Consumer Protection & Privacy

CFPB May Sue PayPal Over Its Payment Services

 by H. Scott Kelly and Michael E. Lacy

On April 9, PayPal Holdings Inc. (“PayPal”) issued a regulatory filing indicating that it may soon face a lawsuit from the Consumer Financial Protection Bureau. The CFPB is targeting the activities of PayPal’s payments service, which lets consumers buy products before paying for them. In August 2014 and January 2015, the CFPB requested documents and information related to the acquisition, management, and operation of its PayPal Credit products. The agency also sought information about PayPal’s online credit services and advertising, as well as how its loans originate, how it acquires customers, and how it collects debts. According to the filing, the CFPB’s Civil Investigation Demand (“CID”) stated they could lead to an enforcement action and consent orders resulting in legal fees, fines, penalties, and other substantial costs.

“We are cooperating with the CFPB in connection with the CIDs and exploring whether we may be able to resolve these inquiries,” representatives of PayPal said. “Resolution of these inquiries could require us to make monetary payments to certain customers, pay fines and/or change the manner in which we operate the PayPal Credit products, which could adversely affect our financial results and results of operations.”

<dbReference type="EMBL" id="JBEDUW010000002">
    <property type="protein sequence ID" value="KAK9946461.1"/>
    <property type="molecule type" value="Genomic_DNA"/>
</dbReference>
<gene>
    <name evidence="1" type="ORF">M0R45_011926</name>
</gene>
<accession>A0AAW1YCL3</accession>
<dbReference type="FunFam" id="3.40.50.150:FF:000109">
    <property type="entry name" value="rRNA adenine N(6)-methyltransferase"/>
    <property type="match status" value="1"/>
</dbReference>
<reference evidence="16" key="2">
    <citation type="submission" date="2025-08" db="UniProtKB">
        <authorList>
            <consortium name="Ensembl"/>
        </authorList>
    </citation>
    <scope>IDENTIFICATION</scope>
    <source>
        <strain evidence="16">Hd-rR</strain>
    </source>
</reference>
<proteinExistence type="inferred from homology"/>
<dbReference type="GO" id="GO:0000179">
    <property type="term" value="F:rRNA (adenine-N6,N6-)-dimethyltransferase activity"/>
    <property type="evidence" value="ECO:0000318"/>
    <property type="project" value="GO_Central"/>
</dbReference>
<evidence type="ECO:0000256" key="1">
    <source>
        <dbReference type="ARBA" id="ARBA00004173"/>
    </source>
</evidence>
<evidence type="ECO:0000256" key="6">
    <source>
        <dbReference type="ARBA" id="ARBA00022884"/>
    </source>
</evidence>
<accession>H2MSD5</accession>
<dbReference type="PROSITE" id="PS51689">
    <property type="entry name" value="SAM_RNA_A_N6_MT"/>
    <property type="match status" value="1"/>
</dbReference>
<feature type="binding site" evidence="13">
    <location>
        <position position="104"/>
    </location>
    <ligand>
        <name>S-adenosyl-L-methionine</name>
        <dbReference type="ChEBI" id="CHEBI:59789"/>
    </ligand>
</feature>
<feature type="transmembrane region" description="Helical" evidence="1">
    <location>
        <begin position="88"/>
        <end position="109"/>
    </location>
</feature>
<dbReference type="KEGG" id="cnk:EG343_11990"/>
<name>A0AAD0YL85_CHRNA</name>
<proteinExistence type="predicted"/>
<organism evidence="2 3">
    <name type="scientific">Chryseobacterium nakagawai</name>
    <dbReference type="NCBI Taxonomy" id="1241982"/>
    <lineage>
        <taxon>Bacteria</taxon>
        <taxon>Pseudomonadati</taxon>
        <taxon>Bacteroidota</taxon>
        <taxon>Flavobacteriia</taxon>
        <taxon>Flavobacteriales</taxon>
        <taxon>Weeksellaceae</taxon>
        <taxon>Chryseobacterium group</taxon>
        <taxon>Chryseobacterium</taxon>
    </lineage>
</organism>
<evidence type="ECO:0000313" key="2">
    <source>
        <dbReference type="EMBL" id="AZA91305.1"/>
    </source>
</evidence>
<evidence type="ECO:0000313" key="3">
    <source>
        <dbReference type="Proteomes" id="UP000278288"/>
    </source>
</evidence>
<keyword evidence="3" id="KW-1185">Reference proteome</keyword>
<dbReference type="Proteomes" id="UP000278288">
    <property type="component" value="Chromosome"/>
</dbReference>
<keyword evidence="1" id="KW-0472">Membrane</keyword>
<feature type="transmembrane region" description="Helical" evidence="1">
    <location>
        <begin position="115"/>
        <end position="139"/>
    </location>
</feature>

Previously, the CFPB had made similar requests regarding PayPal’s Bill Me Later® service, according to securities documents filed by its parent, eBay, in October 2013. eBay was accused of federal antitrust violations with the acquisition of Bill Me Later by consumers who claimed that the company utilized restrictive payment methods.

 Read more at Consumer Financial Services Law Monitor by Troutman Sanders LLP.

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